Generations meet for breakfast

Courtesy photo

Generations meet for breakfast


WEST SAYVILLE—Senior citizens from the local community as well as some residents from The Arbors Assisted Living facility in Bohemia were treated to a holiday breakfast last week that was hosted by fifth-graders at the Cherry Avenue Elementary School in West Sayville. Visitors got more from the day than a nice morning meal, though.

Lisa Ihne, the school’s principal, said the event was a cooperative effort between the school and Eastern Suffolk BOCES, whose culinary students prepared and served the meal. She said it was a valuable experience for all students.

“This is a really great way for the kids to get to meet and mingle with seniors,” she noted.

And the seniors couldn’t agree more. Dot Lamens, a resident of the area, said, “It was so wonderful to see the young people,” and that their smiles and enthusiasm were very appreciated.

Butzy Van Wyen said she knew many of the kids at the school, including the little girl who sat next to her that day. “I knew her since she was born,” she remarked.

So many who were there had similar experiences, which is not unusual in a small, close-knit community that garners longtime residents. 

Bill Paauwe said he’s lived in the hamlet all his life, and in fact, was born right on Cherry Avenue. “I went to a four-room school,” he said, noting that the Tyler Avenue School he attended no longer exists.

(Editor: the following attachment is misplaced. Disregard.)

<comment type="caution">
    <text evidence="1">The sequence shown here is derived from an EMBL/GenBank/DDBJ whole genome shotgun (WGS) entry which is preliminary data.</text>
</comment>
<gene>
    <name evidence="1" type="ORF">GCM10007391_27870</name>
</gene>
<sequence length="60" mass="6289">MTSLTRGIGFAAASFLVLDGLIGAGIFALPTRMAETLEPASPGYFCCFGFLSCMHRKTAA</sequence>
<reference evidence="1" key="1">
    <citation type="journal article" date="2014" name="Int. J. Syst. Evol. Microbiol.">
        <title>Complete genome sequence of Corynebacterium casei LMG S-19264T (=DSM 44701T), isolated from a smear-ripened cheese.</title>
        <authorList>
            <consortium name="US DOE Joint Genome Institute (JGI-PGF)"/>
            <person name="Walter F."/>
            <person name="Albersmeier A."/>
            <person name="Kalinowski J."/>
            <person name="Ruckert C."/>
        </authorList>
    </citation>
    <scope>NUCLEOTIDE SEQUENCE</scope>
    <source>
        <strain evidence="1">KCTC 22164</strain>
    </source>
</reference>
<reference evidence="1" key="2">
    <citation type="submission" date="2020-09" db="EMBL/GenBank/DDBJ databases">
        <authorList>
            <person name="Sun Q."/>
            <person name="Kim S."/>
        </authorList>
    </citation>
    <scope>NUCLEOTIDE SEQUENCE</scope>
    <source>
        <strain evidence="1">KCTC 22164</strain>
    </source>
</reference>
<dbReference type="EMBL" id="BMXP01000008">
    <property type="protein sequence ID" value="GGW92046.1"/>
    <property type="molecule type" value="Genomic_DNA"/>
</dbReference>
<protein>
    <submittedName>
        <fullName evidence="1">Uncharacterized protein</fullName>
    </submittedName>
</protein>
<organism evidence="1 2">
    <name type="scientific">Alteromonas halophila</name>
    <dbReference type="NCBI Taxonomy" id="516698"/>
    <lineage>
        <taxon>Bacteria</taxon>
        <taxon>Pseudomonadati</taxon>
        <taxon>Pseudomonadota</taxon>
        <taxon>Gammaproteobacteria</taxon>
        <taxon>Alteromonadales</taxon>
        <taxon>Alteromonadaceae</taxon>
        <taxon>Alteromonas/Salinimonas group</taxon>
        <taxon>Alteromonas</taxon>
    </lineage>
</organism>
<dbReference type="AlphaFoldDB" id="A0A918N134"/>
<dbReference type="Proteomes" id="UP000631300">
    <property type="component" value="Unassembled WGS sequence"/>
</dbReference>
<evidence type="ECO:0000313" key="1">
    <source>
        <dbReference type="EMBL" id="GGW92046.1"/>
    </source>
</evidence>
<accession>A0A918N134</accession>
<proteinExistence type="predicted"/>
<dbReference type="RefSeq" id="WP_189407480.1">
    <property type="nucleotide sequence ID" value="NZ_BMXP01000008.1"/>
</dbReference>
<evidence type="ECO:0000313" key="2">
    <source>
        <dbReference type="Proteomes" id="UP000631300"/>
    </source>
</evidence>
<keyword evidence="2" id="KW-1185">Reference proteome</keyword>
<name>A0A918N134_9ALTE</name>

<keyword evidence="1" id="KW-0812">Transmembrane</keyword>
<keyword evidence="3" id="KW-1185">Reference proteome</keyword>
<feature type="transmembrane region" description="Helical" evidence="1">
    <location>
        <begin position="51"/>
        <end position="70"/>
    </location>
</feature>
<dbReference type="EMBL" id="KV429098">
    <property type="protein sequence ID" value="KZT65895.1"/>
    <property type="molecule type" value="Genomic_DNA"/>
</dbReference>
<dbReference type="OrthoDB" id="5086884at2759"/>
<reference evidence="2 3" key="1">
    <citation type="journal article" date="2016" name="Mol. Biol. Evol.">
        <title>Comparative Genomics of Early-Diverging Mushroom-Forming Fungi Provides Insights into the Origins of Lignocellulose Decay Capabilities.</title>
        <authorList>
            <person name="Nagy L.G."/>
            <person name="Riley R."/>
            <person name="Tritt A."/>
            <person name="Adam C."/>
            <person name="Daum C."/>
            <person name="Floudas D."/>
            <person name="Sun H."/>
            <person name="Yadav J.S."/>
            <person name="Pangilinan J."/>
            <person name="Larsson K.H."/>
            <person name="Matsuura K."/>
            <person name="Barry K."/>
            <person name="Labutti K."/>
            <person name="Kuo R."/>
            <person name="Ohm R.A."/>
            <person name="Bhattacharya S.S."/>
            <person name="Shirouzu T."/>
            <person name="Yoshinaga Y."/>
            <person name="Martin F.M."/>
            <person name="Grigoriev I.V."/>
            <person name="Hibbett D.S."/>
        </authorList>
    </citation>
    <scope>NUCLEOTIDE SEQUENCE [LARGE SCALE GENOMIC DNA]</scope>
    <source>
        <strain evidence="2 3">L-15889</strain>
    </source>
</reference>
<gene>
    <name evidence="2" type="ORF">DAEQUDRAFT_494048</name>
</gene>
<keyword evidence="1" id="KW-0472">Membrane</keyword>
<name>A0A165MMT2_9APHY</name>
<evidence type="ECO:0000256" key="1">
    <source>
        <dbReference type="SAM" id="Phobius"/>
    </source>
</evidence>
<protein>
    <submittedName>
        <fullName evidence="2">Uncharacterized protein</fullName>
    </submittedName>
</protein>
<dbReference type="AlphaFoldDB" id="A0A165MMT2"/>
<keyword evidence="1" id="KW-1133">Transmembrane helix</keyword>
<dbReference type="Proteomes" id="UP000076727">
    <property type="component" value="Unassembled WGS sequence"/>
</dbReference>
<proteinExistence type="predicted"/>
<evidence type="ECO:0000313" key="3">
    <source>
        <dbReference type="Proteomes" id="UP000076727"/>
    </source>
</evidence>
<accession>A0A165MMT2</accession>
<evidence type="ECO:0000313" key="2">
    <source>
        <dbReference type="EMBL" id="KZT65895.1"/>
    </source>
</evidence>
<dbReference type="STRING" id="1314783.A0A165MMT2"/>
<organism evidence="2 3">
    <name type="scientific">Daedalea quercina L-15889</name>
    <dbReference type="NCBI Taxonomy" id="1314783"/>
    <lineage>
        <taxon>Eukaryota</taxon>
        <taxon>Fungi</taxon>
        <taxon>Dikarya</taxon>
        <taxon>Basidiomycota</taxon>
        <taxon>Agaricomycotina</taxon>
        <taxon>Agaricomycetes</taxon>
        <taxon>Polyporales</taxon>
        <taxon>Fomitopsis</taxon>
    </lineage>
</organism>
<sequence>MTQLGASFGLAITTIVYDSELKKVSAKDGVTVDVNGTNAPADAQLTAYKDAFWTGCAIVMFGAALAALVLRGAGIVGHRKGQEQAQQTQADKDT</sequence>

As the older generation shared stories about their time in school, the kids learned a bit about life in the hamlet before them.

“I like talking with older people,” said Lucy Livingston, 10. “They have nice stories.”

“I love hearing their stories,” added Charles Duplessis, who is also 10. “They deserve  [to be heard] because they’ve been through a lot,” he added.

Gladys Bischoff, a resident of The Arbors, said she felt very grateful for the opportunity to spend time with the kids. “They are so endearing,” she added.

Bischoff and some of her fellow residents who attended the breakfast also take part in a “Grand-Friends” program through The Arbors that links residents to kids from local schools.

“It means so much to [the residents],” said Alice Figueroa, recreation director at The Arbors. “Some don’t have families, and so they just light up when they go to the schools.” 

Paauwe said that being able to share time with a different generation is an important step in learning to understand one another. “It’s a shame more people don’t come to [this event],” he said.

Doreen Rizzo, a 56-year resident of the hamlet and a former mail carrier, agreed. She said aside from learning from one another, being with the kids “helps keep you young.”